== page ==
Current, former U.S. officials back secret surveillance
By STEPHEN BRAUN
WASHINGTON • Current and former top U.S. officials on Sunday defended the government's collection of phone and Internet data following new revelations about the secret surveillance programs, saying the operations were essential in disrupting terrorist plots and did not infringe on Americans' civil liberties.
In interviews on Sunday talk shows, guests ranging from White House chief of staff Denis McDonough to former Vice President Dick Cheney and former CIA and National Security Agency head Michael Hayden said the government's reliance on data collection from both Americans and foreign nationals was constitutional and carefully overseen by executive, legislative and court authorities.
All three branches of government, using "aggressive internal checks inside the administration, from inspectors general and routine audits, are overseeing how we do these programs," McDonough said. He added, "I think that the American people can feel confident that we have those three branches looking."
The latest reassurances came as a new Washington Post report Sunday described the massive intertwined structure of four major data collection programs that have been set up by the government since the 9/11 attacks. The Post report follows earlier stories based on documents provided by NSA contractor Edward Snowden.
Two secret programs, the Post reported in its new disclosures, are aimed at phone and Internet metadata, while two more target contents of phone and Internet communications.
Metadata includes logs and timing of phone calls and lists of Internet communications, but does not include the actual contents of communications. Even without knowing those contents, intelligence officials can learn much from metadata, including likely locations and patterns of behavior.
A previously reported surveillance program aimed at the phone logs and location information of millions of Americans is called Mainway, the Post reported. A second program targeting the Internet contact logs and location information of foreign users is called Marina.
A third program, which intercepts telephone calls and routes their contents to government listeners, is called Nucleon.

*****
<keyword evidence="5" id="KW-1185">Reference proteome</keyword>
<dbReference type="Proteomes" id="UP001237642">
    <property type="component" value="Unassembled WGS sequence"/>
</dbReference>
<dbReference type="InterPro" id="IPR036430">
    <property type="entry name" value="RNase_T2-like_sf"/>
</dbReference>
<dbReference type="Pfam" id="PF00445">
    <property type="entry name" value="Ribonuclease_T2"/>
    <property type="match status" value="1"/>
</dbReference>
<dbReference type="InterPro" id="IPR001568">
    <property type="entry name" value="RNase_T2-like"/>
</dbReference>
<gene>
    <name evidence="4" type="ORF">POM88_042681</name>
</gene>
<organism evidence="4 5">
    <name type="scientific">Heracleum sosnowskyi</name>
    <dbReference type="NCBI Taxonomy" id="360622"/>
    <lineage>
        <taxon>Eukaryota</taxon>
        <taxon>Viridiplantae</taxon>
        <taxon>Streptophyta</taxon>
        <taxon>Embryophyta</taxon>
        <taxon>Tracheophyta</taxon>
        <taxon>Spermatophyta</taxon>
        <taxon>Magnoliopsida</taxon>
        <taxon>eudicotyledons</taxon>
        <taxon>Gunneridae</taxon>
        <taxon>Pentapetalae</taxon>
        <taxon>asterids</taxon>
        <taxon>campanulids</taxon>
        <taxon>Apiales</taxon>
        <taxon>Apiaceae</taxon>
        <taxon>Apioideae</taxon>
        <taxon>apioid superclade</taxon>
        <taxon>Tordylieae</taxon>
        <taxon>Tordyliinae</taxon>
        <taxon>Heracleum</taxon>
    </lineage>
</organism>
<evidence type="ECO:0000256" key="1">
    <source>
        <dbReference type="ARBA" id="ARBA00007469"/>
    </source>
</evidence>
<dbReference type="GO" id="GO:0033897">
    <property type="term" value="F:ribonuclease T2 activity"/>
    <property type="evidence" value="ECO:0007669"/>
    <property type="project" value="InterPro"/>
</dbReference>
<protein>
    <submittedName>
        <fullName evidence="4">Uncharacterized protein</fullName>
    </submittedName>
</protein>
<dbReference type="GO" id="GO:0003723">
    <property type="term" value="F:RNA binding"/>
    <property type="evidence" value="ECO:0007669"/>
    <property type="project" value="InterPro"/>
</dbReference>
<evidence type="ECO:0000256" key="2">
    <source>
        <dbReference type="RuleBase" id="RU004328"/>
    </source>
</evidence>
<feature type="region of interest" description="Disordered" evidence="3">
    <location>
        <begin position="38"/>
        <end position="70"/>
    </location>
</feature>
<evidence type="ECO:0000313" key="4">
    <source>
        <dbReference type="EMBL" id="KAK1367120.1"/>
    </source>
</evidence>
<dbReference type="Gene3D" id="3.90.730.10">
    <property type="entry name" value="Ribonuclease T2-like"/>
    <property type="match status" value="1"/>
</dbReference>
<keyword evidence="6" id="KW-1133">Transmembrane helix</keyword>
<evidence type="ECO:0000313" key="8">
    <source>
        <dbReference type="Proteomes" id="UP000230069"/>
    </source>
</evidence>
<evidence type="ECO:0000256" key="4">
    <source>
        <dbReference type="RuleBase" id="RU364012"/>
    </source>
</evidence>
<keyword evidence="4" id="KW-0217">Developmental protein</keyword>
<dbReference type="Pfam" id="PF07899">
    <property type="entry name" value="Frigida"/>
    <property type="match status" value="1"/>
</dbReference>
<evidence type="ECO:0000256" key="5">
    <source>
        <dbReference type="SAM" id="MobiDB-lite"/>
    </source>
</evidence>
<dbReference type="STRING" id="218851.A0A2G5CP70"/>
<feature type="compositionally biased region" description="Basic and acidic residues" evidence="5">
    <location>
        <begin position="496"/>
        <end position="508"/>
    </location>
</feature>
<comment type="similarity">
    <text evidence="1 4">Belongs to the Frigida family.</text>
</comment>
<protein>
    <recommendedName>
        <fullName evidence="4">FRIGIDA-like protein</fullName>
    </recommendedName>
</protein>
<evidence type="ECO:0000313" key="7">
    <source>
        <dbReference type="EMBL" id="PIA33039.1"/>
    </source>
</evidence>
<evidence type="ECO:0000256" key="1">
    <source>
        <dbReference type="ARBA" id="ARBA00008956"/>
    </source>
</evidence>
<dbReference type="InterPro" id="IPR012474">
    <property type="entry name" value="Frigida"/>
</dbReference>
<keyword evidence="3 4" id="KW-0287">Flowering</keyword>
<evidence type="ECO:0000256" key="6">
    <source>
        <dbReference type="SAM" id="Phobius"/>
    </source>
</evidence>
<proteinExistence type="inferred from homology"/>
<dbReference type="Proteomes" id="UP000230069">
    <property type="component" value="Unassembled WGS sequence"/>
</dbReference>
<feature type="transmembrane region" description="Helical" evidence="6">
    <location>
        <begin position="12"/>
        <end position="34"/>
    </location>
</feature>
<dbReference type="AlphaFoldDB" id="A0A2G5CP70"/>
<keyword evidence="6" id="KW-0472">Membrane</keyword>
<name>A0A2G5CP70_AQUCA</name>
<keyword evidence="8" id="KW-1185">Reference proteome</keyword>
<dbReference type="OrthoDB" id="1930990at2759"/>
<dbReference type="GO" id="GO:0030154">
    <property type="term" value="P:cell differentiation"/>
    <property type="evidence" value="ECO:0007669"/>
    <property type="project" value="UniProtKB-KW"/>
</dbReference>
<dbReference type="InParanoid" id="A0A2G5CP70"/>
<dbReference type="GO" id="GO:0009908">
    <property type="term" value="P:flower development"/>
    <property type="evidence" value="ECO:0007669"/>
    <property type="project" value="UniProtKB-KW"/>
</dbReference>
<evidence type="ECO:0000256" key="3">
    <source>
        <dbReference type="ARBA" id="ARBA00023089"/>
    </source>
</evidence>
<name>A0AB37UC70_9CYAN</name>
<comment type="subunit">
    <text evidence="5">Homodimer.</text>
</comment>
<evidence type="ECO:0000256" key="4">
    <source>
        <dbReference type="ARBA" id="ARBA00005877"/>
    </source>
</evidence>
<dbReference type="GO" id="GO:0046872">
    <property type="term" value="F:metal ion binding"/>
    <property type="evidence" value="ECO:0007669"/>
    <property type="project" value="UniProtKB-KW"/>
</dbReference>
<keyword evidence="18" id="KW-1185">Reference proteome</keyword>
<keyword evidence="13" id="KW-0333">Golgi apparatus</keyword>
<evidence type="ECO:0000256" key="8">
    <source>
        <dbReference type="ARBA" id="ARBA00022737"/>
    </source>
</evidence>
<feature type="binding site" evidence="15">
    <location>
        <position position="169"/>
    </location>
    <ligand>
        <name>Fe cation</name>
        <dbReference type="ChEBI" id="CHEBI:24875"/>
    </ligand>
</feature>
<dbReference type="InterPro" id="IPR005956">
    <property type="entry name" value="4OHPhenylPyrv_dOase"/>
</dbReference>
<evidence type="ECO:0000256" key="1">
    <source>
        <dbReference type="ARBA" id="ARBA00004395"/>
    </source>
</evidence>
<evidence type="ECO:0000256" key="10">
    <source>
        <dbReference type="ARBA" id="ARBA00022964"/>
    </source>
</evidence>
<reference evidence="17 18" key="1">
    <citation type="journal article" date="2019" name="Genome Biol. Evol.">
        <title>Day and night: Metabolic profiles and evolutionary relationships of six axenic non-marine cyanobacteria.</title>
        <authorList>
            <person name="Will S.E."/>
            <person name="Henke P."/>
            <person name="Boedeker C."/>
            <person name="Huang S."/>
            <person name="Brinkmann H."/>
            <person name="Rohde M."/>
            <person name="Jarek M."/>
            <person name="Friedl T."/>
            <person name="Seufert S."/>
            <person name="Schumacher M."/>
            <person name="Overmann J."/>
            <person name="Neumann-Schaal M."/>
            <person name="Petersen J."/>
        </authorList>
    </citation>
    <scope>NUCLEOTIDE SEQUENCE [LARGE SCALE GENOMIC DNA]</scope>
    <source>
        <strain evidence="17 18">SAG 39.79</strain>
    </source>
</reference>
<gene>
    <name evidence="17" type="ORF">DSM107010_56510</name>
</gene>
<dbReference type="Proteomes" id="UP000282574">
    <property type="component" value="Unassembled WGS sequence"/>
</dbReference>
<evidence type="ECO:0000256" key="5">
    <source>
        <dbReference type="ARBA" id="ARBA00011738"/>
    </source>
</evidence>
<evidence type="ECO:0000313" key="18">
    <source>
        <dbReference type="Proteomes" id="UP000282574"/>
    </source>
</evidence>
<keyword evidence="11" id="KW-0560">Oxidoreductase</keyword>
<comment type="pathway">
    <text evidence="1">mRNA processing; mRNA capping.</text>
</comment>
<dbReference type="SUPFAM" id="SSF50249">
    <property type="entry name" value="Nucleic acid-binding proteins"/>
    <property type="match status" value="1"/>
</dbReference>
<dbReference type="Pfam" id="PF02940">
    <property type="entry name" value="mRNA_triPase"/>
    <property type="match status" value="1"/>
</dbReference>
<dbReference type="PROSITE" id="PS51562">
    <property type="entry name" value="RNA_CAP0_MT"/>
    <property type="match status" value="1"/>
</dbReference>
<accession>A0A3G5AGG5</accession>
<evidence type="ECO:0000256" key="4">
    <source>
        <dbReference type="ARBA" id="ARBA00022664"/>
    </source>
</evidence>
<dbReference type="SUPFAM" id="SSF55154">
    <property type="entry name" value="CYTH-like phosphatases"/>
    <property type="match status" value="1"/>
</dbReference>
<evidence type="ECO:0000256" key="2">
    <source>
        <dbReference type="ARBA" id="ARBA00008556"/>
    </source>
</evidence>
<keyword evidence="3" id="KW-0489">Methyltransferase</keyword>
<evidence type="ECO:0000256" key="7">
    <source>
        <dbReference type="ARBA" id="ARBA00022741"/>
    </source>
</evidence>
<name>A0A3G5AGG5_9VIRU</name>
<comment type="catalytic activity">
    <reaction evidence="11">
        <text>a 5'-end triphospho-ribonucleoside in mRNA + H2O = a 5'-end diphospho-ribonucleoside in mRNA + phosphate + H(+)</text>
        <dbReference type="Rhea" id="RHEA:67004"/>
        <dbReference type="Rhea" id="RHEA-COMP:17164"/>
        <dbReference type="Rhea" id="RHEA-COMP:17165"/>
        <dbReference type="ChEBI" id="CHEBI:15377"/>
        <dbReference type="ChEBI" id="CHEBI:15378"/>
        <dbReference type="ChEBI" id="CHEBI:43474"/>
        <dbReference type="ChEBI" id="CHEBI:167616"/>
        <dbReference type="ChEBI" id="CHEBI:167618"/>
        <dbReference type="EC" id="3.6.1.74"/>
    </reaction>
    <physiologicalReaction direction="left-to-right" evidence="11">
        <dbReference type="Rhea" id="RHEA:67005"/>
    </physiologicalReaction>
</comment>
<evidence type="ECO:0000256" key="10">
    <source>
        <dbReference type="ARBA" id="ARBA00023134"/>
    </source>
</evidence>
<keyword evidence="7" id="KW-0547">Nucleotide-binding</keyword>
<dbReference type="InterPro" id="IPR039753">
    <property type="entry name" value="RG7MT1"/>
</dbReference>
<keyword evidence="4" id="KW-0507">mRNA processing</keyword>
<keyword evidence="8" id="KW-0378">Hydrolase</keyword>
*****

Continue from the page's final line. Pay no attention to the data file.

A fourth program, Prism, exposed recently by Snowden, forces major Internet firms to turn over the detailed contents of Internet communications. Prism is aimed at foreign users but sometimes also sweeps up the content of Americans' emails and other Internet communications, officials have acknowledged.
"The metadata story does touch upon Americans in a massive way with phone records but not the content. The Prism story is about foreigners and it is about content," Hayden said told NBC's "Meet the Press."
Rep. Mike Rogers, who heads the House Intelligence Committee, said that any phone metadata from Americans swept up in the surveillance is held under careful safeguards, kept in a "lockbox" that can only be accessed if it becomes relevant to terror investigations. U.S. officials also said Saturday that gathered data is destroyed every five years.
"This is a lock box with only phone numbers, no names, no addresses in it, we've used it sparingly," Rogers, R-Mich., said on CNN's "State of the Union".
But one Congressional critic of the secrecy surrounding the government's surveillance raised doubts about the effectiveness about the widespread collection of Americans' phone metadata.
"I don't think collecting millions and millions of Americans' phone calls now this is the metadata, this is the time, place, to whom you direct the calls is making us any safer," said Sen. Mark Udall, D-Colorado. Udall said he would introduce a bill this week to narrow the reach of that collection to only "those who have a link to terrorism."
Hayden said he worried that news reports about the programs have often provided erroneous information, "much to the harm of a rational national debate." He did not specify those concerns.
The disclosures, provided in recent days by both the Post and the Guardian newspaper, came from classified documents exposed by Snowden, 29, who was working as a private contractor with the NSA and later said he grew disenchanted by what he saw as a growing secret American surveillance apparatus. After working with the two newspapers, Snowden turned up in Hong Kong, prompting concern that he might cooperate with Chinese authorities.
"I am very, very worried that he still has additional information that he hasn't released yet, the Chinese would welcome the opportunity and probably willing to provide immunity for him or sanctuary for him, if you will, in exchange for what he presumably knows," Cheney said on "Fox News Sunday."
Cheney added that he has "trouble believing" Snowden had access to all the materials he has disclosed, suggesting the possibility that Snowden had an accomplice inside U.S. security circles.
"I think you have to ask that question," Cheney said.
McDonough, speaking on CBS' "Face the Nation," declined to speculate on Snowden's dealings with China or his access to secret documents, citing a law enforcement investigation. But he cautioned against "some of the hyperbole that now is being thrown around from him and from others involved in this debate that would somehow cast a pall on the intelligence community."
But McDonough also disputed Snowden's claim that he had the ability to listen in on any phone conversation, including the president's.
"That's incorrect," McDonough said.